Jessica Sieff: Olympics go from iffy to inspirational with record dayPublished 2:28pm Thursday, February 25, 2010
Wait, let me start off by saying, I don’t speak sports.
I don’t watch basketball games or football games because I only see the game in terms of one group of people running to the opposite side of the room or the field as many times as they can before time is up.
And it just doesn’t do anything for me.
Even when I was a kid, I couldn’t get through a game of “Horse”- you know, the game where one person shoots a basketball into the hoop and then the other person has to shoot the ball into the hoop from the same spot and if you miss the shot, you earn a letter and whoever spells out horse first is the loser?
I got an “H,” and a “O” and a – thank you very much I’ll take my graham crackers and peanut butter on the couch with some “Sesame Street.”
My poor older brother … He’d try everything, even bribery. One game for a dollar win lose, just play all the way through. Three letters later … I handed his dollar back and happily went in search of a Popsicle.
So I’m a little surprised myself how utterly seduced I’ve been by these winter Olympic games.
There’s something a little different about Olympians. That’s why they’re Olympians.
Maybe it’s knowing they’re a crop of the best athletes in the world. Maybe it’s seeing the absolute best compete against each other.
Maybe it’s the way in the name of competition all ideals melt away and countries friend and foe walk the circle together.
Maybe it’s the pretty shiny medals.
And there’s something uniquely profound about the winter games. Maybe it’s because the athletes compete against brutal natural elements. Hard, unforgiving ice, breathtaking heights and frightening speeds.
Maybe it’s the pretty shiny medals against the white backdrop.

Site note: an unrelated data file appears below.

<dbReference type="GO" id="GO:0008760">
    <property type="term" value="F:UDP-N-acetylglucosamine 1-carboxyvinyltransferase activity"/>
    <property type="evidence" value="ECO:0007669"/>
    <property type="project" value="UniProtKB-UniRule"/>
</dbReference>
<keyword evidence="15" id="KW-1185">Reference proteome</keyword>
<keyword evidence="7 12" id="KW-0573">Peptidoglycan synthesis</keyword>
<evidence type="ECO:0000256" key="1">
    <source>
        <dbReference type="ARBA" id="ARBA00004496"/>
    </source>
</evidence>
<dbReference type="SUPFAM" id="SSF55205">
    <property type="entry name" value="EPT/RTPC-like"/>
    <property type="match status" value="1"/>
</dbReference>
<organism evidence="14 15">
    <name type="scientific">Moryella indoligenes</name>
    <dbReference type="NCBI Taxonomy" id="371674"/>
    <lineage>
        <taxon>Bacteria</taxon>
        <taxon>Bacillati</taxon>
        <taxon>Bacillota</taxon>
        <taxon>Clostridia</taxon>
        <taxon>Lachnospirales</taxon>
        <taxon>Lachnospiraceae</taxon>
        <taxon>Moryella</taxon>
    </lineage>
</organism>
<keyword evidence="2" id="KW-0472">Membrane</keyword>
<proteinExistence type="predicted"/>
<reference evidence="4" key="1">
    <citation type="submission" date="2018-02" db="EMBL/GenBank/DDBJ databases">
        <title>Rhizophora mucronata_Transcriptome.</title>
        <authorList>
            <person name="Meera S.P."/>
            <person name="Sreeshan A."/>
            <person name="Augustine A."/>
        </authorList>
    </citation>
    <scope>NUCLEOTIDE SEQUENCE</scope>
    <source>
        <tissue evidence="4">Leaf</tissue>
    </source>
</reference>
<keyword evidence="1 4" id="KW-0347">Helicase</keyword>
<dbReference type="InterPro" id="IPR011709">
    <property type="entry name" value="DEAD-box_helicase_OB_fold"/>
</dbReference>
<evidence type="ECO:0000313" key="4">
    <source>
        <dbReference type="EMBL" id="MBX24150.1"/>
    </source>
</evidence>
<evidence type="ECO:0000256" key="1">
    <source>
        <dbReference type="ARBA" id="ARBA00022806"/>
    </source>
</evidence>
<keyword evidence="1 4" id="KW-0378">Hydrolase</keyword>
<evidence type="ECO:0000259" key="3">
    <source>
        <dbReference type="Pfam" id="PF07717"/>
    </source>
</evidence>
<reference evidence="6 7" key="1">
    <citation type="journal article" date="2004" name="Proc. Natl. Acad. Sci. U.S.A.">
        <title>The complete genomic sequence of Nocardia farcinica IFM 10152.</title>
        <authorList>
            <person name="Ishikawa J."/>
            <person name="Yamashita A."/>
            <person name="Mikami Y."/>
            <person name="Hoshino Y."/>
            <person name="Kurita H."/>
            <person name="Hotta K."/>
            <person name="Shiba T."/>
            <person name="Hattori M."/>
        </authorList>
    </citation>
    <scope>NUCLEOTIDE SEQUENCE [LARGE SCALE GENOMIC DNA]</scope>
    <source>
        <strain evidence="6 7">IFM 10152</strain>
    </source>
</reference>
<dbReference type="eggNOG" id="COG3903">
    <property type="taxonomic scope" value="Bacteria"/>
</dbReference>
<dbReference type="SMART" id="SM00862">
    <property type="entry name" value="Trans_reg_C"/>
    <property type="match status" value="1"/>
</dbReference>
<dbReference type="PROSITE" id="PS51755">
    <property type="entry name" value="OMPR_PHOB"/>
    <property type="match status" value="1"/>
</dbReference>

Whatever it is, these games, even with the technical mishaps, the sometimes puzzling opening ceremonies and the fog and the rain, have been like a spray of fresh snow in the face.
It’s more than just the sport, it’s the stories behind the athletes, the dreams that started in childhood that turned into determination and later – to sheer force of will.
It’s the evidence of passion.
When she slid past the finish line, the rush of the moment practically jumping off the screen, Lindsey Vonn had reached a pinnacle of what she’d been working for.
The injuries, the roughness of the track, the wind and water and force of gravity were all a matter of element.
That kind of passion is marked by an unwavering focus. Immediately following her win, Vonn recognized that dedication, hinting to time missed with family, time set aside solely for her sport, for her skill and her dream.
It takes a lot of guts to put it all down, seemingly ordinary things that amount to distraction.
But that’s what these athletes do. And when they do, they soar through the air, slide down a hill with unimaginable speed, twist and turn in a matter of seconds, landing firmly on their feet, cutting through ice, racing so low to the ground anyone else would fall.
As I’ve watched Team USA provide some of the most inspirational moments of these last few years I couldn’t help but feel like when morning comes, when the coffee is drained from the cup and the door slams behind me, the competition has started.
Some days feel just like a practice.
Some, like the final run.
Maybe we’re all athletes. Competitors at the sport of being the people we are, the husbands and wives, friends and brothers and sisters, sons and daughters, mothers and fathers. We are fierce competitors in our business and our art and our fields.
There are bumps in the road. There are losses. There are days that feel like they’ll be ours but we crash and we’re out and our time is meant for another day.
And when our day comes, when it’s our turn to hit the track, fight for the gold – I think if we can walk away with just an ounce of what Vonn was feeling yesterday in Vancouver, we can say we really have won.
Of course, it wouldn’t hurt if we got a pretty shiny medal in the end.
Jessica Sieff is a reporter for the Leader Publications. Reach her at